Among the whistleblower's most explosive accusations was that "White House officials who heard" Trump's July call with Zelensky were "deeply disturbed" by it, and that White House lawyers discussed how to handle the call "because of the likelihood, in the officials' retelling, that they had witnessed the president abuse his office for personal gain."
The complaint cited "multiple White House officials with direct knowledge of the call."
The complaint went on to raise the specter of a cover-up. It said, "In the days following the phone call, I learned from multiple U.S. officials that senior White House officials had intervened to 'lock down' all records of the phone call, especially the official word-for-word transcript of the call that was produced -- as is customary -- by the White House Situation Room."
Trump administration officials allegedly said White House attorneys "directed" them to remove the transcript of the call from the computer system where they normally were kept, according to the complaint. Instead, the transcript allegedly was kept on a system normally used for classified information. The whistleblower said that, according to White House officials, it was "not the first time" a presidential transcript was placed into this system in order to protect politically sensitive information and not national security-sensitive information.
Acting Director of National Intelligence Joseph Maguire, in tense testimony Thursday on Capitol Hill, defended his handling of the whistleblower complaint, while calling the matter "unprecedented."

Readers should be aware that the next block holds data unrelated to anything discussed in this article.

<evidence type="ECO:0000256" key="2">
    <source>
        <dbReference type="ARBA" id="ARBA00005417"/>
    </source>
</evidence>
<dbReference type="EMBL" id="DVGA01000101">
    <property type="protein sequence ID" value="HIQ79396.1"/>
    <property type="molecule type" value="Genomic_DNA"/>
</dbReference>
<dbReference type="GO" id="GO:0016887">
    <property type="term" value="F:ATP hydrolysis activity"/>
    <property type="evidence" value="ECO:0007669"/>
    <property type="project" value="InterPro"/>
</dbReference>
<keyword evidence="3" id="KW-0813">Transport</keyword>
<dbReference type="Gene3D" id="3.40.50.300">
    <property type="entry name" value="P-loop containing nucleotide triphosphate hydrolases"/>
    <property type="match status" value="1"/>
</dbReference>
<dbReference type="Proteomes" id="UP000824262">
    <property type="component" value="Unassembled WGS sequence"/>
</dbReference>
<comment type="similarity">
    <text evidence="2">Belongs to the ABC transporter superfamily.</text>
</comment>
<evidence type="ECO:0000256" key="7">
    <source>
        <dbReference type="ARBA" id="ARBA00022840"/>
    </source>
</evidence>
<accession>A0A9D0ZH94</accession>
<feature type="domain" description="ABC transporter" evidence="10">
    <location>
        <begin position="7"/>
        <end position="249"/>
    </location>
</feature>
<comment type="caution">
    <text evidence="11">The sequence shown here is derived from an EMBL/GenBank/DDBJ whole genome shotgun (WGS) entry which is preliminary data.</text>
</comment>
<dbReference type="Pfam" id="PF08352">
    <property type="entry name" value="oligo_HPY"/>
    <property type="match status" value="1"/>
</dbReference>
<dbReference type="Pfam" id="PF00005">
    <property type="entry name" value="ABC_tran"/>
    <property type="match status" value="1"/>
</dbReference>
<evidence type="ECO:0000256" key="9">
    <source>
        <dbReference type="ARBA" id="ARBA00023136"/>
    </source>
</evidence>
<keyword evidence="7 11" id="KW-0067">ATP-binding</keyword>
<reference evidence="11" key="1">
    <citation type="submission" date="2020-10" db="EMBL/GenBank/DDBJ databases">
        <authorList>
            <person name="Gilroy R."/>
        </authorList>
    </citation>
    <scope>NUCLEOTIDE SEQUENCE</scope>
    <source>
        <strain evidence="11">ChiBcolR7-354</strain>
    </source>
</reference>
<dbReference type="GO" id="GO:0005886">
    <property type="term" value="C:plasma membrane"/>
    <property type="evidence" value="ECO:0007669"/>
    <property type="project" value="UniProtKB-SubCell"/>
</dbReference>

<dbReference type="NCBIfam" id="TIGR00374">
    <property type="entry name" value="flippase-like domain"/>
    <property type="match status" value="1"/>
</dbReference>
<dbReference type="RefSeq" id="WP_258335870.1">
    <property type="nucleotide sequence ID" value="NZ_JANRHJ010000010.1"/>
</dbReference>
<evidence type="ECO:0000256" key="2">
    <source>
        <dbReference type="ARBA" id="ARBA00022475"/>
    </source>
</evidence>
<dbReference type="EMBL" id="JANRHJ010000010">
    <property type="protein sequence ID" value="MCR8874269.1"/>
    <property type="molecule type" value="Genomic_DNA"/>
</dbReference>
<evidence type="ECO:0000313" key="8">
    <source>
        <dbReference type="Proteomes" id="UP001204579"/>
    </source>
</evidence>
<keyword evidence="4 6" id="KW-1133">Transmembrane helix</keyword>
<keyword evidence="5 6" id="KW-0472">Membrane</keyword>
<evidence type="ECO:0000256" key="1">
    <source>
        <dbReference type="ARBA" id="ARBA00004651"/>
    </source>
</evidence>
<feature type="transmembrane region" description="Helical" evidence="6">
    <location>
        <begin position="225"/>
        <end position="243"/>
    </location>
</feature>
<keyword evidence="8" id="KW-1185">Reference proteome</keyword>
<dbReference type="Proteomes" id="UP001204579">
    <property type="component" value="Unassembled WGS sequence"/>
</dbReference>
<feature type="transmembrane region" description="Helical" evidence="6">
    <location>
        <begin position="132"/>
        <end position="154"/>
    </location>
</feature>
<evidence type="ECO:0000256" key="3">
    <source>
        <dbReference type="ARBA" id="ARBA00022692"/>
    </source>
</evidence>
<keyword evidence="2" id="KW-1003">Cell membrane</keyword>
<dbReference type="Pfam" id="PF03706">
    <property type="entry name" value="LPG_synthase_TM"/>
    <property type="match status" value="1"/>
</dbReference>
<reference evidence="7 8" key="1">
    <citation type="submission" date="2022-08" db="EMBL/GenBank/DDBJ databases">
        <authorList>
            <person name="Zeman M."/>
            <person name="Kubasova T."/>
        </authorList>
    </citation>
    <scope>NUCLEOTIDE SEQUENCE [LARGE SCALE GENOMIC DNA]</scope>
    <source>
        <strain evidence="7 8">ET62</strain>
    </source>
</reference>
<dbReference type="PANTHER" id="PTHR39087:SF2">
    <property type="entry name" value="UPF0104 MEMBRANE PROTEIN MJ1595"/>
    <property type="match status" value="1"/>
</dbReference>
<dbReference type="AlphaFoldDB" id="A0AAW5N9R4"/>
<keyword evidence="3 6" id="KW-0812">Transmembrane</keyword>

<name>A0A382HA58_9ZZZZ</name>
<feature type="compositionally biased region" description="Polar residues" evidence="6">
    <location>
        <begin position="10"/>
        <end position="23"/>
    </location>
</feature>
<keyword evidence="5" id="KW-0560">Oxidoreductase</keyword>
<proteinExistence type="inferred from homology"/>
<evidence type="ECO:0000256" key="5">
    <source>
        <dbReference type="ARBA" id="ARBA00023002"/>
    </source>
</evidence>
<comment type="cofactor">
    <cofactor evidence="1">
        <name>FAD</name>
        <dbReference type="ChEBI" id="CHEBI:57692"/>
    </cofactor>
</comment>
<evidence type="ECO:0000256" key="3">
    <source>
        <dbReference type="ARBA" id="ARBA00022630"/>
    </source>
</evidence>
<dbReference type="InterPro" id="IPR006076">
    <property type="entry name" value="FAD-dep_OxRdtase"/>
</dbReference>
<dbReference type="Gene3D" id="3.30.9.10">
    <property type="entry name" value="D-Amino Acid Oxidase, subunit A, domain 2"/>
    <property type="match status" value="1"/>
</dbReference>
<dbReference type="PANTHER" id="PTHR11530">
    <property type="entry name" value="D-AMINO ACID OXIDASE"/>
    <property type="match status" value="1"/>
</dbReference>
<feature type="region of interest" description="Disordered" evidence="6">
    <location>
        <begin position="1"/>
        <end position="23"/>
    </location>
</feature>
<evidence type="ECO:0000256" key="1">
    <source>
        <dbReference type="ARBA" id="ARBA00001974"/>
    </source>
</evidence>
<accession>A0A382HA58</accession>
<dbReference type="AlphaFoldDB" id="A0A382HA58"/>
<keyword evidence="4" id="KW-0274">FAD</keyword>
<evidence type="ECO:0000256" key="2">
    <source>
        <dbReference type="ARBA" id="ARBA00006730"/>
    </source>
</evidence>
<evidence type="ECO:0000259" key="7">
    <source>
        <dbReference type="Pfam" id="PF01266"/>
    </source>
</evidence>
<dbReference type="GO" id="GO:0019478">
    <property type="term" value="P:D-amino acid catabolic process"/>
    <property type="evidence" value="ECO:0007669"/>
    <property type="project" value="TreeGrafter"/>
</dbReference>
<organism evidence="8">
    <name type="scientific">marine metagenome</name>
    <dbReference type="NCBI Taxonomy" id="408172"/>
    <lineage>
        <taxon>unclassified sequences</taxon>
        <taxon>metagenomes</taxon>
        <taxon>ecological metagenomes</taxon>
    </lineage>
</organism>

But after maintaining his composure for most of the morning, his frustration showed through at the end, when House Intelligence Committee Chairman Adam Schiff, D-Calif., repeatedly pressed him to agree that the matter needed to be investigated.
Maguire stressed that the committee had all of the relevant information, including the whistleblower complaint, released publicly Thursday morning, and said it's up to its members to decide how to proceed.
Maguire also stressed that the complaint essentially was "hearsay," not "corroborated by other folks."
On Wednesday, the White House released a transcript of Trump's July call with Zelensky, showing Trump sought a review of former Vice President Joe Biden's efforts to have Ukraine's former top prosecutor fired. Zelensky, speaking with Trump later in the day, said he did not feel pressured at all during the call to investigate Biden.
Joe Biden has acknowledged on camera that, when he was vice president, he successfully pressured Ukraine to fire the prosecutor, Viktor Shokin, who was investigating the natural gas firm Burisma Holdings — where Biden's son Hunter had a highly lucrative role on the board.
Biden supporters say Shokin was widely accused of corruption. On the flipside, critics charged that Hunter Biden essentially might have been selling access to his father, who had pushed Ukraine to increase its natural gas production.
Trump made the request on the call for Ukraine to look into the Bidens after Zelensky first mentioned Ukraine's corruption issues, and after Trump separately requested as a "favor" that Ukraine help investigate foreign interference in the 2016 elections, including the hack of the Democratic National Committee (DNC) server involving CrowdStrike.
The call came not long after Trump had frozen millions of dollars in military aid to Ukraine. However, the aid was later released to Ukraine, and the Ukrainians were unaware the money was frozen in the first place until more than a month after Trump's call with Zelensky, according to The New York Times.
Fox News' John Roberts and Brooke Singman contributed to this report.